Surgical removal is not only diagnostic, but also leads to definite cure in most cases. Although human dirofilariasis is thought to be an infection caused by a single worm, when systemic infection is suspected, a single dose of oral ivermectin is recommended. An interesting observation in our case was the recurrence of the mass which ruptured spontaneously and ended in definite cure without application of systemic treatment.
In Iran, human and animal dirofilariasis with D. immitis and D. repens has been reported from 11 provinces; the former in east and west Azerbaijan, Ardebil, Tehran, Khorasan, Khoozestan, Fars, Golestan, Mazandaran, and Hormozgan, and D. repens in Tehran, Khorasan, Gilan, and Mazandaran [13]. To date, 14 cases of human dirofilariasis have been reported in Iran. These include 1 case of testicular hydrocele, 2 cases of pulmonary involvement [13,14], 7 cases of subcutaneous infections [6,13,15,16], and 4 cases of ocular dirofilariasis which presented as a subconjunctival infection [6,13,17]. There has also been an unreported case of ocular dirofilariasis in Golestan [13] (personal communication, Mobedi).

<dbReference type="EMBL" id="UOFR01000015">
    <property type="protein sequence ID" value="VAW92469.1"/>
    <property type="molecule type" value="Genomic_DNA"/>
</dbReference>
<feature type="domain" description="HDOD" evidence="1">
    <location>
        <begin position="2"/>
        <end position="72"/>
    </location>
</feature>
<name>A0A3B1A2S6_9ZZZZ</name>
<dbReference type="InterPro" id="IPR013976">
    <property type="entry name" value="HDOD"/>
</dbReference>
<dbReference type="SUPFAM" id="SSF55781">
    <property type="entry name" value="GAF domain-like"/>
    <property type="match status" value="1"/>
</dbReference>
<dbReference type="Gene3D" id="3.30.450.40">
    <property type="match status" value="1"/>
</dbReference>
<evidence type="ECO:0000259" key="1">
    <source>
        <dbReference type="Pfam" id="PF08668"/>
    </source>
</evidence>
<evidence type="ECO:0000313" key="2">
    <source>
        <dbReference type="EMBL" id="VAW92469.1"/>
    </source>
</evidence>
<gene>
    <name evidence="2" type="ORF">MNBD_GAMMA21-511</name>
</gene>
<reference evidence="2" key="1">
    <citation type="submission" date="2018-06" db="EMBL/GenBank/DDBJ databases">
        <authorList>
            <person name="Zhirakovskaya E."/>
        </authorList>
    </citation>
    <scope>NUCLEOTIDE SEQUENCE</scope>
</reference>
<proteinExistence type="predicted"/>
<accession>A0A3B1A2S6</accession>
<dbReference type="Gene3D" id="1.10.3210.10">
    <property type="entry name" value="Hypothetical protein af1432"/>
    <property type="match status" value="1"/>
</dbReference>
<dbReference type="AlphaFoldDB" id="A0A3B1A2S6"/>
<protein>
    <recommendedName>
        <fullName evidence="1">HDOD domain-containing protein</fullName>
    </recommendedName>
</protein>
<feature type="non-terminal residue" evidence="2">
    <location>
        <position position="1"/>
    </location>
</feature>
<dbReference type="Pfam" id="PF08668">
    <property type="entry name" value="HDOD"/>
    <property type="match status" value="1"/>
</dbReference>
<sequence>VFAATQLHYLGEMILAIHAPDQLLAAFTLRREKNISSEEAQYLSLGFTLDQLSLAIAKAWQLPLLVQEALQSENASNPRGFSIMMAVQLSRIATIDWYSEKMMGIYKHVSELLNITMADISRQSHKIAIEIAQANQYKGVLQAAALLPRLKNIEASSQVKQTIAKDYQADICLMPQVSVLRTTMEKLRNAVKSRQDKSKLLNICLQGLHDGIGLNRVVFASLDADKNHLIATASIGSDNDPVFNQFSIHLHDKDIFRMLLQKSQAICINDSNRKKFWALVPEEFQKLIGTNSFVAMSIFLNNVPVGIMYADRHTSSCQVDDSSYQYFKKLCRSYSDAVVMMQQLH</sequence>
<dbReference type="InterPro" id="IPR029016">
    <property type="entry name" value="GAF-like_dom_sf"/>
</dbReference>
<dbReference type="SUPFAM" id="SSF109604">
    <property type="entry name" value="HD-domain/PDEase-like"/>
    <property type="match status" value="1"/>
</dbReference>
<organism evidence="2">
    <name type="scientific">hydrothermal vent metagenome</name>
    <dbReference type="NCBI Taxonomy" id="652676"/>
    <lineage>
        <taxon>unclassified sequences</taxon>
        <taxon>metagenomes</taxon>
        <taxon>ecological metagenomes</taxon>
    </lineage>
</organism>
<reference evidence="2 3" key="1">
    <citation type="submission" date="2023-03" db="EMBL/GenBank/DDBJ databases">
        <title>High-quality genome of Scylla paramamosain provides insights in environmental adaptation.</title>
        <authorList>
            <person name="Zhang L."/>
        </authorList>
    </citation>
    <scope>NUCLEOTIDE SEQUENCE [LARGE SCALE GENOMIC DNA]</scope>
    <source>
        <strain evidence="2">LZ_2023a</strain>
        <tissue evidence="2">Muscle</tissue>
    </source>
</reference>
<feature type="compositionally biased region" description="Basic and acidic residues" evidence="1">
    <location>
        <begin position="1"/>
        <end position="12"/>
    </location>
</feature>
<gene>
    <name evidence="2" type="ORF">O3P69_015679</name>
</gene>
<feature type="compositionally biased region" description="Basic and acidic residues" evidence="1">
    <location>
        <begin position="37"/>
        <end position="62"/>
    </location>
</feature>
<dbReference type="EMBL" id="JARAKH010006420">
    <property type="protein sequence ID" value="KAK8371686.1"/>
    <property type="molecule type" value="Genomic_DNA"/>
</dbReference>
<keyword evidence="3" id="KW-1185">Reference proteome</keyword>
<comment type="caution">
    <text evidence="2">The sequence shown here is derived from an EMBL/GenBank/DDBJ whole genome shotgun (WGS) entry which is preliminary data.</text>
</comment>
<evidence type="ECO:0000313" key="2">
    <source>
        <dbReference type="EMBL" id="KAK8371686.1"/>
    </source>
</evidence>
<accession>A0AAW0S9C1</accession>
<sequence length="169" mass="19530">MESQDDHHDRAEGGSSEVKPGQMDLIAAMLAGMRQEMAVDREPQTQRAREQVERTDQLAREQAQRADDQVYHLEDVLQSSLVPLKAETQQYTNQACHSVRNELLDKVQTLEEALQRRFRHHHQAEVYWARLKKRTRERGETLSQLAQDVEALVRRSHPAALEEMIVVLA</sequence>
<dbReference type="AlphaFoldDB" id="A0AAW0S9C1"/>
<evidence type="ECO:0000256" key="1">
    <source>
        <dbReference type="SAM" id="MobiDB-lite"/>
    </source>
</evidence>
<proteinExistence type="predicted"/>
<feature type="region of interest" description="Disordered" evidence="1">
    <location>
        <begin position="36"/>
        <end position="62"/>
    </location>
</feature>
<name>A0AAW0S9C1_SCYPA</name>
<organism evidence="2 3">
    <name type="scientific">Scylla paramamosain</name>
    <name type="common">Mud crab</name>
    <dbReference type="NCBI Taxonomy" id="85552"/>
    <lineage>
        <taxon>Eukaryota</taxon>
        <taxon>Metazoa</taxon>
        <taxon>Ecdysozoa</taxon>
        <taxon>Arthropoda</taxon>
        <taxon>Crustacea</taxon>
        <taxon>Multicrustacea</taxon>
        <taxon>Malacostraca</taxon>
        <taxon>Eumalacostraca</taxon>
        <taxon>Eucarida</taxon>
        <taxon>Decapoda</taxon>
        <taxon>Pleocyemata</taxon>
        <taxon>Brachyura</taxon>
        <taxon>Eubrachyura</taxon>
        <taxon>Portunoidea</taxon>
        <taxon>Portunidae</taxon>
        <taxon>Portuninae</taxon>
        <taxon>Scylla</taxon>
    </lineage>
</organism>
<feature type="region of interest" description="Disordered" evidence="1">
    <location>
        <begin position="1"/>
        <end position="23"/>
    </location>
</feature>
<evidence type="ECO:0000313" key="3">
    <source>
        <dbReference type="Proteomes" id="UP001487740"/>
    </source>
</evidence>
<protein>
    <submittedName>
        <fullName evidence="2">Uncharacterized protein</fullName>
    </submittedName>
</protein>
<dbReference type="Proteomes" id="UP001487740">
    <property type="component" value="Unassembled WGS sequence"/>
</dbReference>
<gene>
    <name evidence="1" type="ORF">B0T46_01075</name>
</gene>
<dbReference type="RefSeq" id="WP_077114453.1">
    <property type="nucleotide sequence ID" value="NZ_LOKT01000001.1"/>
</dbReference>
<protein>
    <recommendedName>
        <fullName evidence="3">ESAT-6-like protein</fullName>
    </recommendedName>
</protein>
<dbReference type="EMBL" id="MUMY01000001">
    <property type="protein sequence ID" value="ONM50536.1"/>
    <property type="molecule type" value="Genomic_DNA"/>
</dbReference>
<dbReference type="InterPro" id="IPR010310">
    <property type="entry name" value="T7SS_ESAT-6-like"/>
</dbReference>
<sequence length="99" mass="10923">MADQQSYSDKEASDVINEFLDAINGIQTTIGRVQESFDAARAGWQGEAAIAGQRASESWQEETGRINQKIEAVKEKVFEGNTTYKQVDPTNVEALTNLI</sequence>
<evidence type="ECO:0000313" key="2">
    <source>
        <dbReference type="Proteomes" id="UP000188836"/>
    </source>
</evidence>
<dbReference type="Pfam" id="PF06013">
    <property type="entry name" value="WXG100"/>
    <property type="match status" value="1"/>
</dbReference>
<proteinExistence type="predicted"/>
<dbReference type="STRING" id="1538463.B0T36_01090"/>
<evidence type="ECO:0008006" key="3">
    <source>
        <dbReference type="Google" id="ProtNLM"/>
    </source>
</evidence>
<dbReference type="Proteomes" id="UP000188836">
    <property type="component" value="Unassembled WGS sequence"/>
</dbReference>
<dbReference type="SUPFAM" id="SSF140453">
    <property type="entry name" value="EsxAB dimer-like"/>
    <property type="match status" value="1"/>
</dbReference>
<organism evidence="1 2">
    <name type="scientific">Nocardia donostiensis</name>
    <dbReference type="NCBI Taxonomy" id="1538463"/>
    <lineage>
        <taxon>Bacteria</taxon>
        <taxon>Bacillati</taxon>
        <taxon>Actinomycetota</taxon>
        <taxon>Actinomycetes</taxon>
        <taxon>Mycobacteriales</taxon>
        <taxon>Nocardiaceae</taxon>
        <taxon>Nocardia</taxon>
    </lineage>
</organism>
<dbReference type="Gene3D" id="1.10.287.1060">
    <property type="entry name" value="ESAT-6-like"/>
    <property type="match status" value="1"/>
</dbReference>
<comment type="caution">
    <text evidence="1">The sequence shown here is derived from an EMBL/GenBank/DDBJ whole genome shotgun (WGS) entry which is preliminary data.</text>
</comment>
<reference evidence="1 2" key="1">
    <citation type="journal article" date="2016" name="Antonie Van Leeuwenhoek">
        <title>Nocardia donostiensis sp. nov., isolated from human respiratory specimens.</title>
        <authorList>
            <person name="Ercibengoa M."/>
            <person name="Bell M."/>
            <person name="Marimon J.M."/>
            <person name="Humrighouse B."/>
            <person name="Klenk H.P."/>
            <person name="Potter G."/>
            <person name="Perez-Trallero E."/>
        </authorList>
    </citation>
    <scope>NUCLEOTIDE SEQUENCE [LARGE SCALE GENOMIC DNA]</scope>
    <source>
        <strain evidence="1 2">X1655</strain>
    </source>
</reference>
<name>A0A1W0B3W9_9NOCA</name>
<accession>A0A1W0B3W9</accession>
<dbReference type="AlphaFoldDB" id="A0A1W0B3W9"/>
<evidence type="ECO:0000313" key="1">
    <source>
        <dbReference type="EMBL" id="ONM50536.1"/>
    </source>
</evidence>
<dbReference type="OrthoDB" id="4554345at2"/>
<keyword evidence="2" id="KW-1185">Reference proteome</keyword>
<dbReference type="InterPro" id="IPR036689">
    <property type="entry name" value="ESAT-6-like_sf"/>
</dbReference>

Dirofilariasis is considered an emerging zoonotic disease, and the number of human cases has been increasing in recent years [13]. Therefore, although the present case is the first report of orbital involvement with Dirofilaria in Iran, it seems necessary to include this infection in the differential diagnosis of orbital inflammations or masses.

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Fig. 1
Microscopic view of 2 cross sections (arrows) of the nematode which is surrounded by necrotizing granulomatous and eosinophilic inflammation. ×40.
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Fig. 2
Microscopic view of the nematode showing diagnostic features, including lateral chords and a multilayered cuticle. ×100.